Clarksville Juneteenth Festival aims to educate, uplift, and empower

Local News

CLARKSVILLE, Tenn. (WKRN) – The inaugural Juneteenth Festival in Clarksville is planned for Saturday when June 19th became an official national holiday marking the end of slavery.

Juneteenth commemorates June 19, 1865, when Union soldiers brought the news of freedom to enslaved Black people in Galveston, Texas — two months after the Confederacy had surrendered. That was also about 2 1/2 years after the Emancipation Proclamation freed slaves in the Southern states.

“It is important that all residents of Clarksville know that they are welcomed to attend and be a part of a momentous event,” said April Sledge, Events Committee Chairwoman. “Juneteenth is a part of America’s forgotten history. It is essential that we expose all Americans to the importance of the African American influence on society.”

The event is being hosted by the organization Manifest Magic Black Girl Cooperative. The group was founded by army veteran Juanita Charles. She says she hopes this Juneteenth event is an opportunity for the Clarksville community to learn, uplift, and empower.

“To be a part of a movement bringing the inaugural Juneteenth festival to Clarksville that allows marginalized people, people whose identities have relegated them to otherness and second class citizenship, to bring this to this community in a way that allows them to show up in their authenticity and be proud of who they are, to relish in their history and their identity, in their culture, in their music, in their literature, in their art, and to bring this to adults and kids alike,” she said. “People like me who have been relegated to otherness for the fact that they are black, they are other than whatever the status quo says they should be, to bring this and allow them to show up in their authenticity and be proud and relish in it and love them for who they are. This is a feeling that is incomparable. I’ve never felt anything like it before because you don’t the fruit that this will bear is something that the repercussions will be felt through history.”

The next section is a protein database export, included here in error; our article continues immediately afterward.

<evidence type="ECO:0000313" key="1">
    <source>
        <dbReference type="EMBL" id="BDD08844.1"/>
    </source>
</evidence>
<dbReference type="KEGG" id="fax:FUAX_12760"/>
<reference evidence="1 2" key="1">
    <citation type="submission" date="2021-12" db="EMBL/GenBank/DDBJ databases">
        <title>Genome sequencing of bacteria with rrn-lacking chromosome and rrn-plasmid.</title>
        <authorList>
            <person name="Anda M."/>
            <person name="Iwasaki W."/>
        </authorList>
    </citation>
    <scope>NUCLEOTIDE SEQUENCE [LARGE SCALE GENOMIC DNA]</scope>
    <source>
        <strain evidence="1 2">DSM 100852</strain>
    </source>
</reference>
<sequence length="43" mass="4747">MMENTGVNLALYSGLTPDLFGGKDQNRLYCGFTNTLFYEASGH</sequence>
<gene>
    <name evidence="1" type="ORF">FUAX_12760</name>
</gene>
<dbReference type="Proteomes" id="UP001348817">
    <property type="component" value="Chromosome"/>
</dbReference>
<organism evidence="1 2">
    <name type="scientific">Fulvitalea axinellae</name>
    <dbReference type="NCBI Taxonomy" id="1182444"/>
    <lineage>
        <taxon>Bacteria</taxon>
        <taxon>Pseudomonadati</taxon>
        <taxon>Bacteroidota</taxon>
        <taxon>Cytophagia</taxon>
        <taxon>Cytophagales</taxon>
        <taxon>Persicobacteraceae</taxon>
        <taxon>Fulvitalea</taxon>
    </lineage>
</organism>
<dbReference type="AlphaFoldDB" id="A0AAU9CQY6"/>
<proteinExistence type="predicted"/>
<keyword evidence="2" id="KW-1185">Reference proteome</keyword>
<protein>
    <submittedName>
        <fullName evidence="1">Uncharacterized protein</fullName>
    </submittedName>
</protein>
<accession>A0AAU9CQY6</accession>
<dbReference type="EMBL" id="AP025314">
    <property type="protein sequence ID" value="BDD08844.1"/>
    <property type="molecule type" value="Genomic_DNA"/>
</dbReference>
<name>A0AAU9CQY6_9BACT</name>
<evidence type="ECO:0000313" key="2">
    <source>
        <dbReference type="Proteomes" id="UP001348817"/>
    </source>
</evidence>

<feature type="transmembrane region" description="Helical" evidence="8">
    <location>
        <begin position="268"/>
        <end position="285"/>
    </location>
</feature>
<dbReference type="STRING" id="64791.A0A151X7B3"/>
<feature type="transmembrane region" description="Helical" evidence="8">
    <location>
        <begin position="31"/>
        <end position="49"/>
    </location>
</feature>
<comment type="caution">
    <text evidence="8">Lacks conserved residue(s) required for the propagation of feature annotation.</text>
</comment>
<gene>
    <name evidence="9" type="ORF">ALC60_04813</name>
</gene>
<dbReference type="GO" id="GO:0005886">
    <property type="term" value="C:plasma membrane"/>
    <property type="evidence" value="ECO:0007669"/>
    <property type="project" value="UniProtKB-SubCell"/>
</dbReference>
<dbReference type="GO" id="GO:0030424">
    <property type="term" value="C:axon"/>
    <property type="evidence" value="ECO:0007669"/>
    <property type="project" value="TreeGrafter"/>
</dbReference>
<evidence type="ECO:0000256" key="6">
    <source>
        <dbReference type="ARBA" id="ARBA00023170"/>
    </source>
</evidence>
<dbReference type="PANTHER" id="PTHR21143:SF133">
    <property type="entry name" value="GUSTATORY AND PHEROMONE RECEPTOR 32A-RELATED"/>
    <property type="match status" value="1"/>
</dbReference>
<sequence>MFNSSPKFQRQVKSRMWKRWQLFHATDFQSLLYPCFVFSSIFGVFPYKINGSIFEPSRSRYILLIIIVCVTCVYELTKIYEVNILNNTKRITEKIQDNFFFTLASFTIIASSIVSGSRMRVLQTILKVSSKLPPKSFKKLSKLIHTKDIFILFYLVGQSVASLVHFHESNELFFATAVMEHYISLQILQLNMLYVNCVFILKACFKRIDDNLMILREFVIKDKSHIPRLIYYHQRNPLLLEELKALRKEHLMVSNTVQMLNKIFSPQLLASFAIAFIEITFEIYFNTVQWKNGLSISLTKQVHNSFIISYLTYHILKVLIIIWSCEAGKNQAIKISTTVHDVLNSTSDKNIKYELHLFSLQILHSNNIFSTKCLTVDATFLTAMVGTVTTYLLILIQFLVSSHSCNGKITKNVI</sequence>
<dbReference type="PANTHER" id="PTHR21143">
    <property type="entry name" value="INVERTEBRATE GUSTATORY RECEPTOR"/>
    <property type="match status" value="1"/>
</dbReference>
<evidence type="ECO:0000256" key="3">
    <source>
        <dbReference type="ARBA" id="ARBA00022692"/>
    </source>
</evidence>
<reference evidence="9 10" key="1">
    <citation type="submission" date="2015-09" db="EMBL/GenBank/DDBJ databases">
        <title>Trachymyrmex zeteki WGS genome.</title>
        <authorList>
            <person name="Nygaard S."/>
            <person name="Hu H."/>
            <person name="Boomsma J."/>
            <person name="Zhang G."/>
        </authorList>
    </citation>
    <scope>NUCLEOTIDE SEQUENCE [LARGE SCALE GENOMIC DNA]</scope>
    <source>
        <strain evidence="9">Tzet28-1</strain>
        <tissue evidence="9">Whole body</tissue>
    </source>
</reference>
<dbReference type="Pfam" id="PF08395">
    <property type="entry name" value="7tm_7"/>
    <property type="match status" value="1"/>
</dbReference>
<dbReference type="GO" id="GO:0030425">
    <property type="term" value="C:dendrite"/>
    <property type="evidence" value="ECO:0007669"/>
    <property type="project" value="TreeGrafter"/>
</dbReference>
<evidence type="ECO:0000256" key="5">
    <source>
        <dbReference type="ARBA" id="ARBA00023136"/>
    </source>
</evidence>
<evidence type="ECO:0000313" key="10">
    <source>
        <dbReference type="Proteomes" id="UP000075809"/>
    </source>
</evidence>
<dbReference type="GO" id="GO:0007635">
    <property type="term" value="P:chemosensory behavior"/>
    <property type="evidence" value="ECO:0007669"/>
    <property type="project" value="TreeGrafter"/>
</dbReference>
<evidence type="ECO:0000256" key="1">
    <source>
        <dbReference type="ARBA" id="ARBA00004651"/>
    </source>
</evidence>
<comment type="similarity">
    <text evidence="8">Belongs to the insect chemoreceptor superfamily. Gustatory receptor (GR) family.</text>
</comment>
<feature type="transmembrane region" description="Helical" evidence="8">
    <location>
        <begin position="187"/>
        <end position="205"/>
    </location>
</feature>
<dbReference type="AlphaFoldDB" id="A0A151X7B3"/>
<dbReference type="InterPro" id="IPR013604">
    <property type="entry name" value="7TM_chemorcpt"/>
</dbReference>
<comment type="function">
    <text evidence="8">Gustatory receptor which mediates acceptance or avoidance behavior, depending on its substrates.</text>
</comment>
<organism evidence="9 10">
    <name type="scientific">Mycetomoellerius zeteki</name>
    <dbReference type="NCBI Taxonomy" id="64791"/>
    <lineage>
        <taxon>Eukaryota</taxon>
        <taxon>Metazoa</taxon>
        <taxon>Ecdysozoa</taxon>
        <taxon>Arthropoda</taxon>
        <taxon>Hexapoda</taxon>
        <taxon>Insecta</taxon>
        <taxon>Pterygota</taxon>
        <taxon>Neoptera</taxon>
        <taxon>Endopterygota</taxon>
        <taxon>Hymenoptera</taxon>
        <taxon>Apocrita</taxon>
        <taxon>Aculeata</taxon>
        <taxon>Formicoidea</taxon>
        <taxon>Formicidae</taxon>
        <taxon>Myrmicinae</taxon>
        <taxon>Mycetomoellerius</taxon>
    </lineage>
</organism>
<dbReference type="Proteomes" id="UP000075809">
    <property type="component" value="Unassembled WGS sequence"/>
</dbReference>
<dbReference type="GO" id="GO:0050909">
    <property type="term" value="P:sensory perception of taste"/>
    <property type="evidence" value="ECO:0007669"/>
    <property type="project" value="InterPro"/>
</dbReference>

The event comes during the first year since Clarksville and Montgomery County both voted to recognize Juneteenth as an official paid holiday for government workers.

Clarksville’s first Juneteenth festival will be from 11 a.m. to 9 p.m. at the Wilma Rudolph event center in Liberty Park. There will be music, live performances, food, poetry, story telling, art, literature, dance and more.

Visit for more information.

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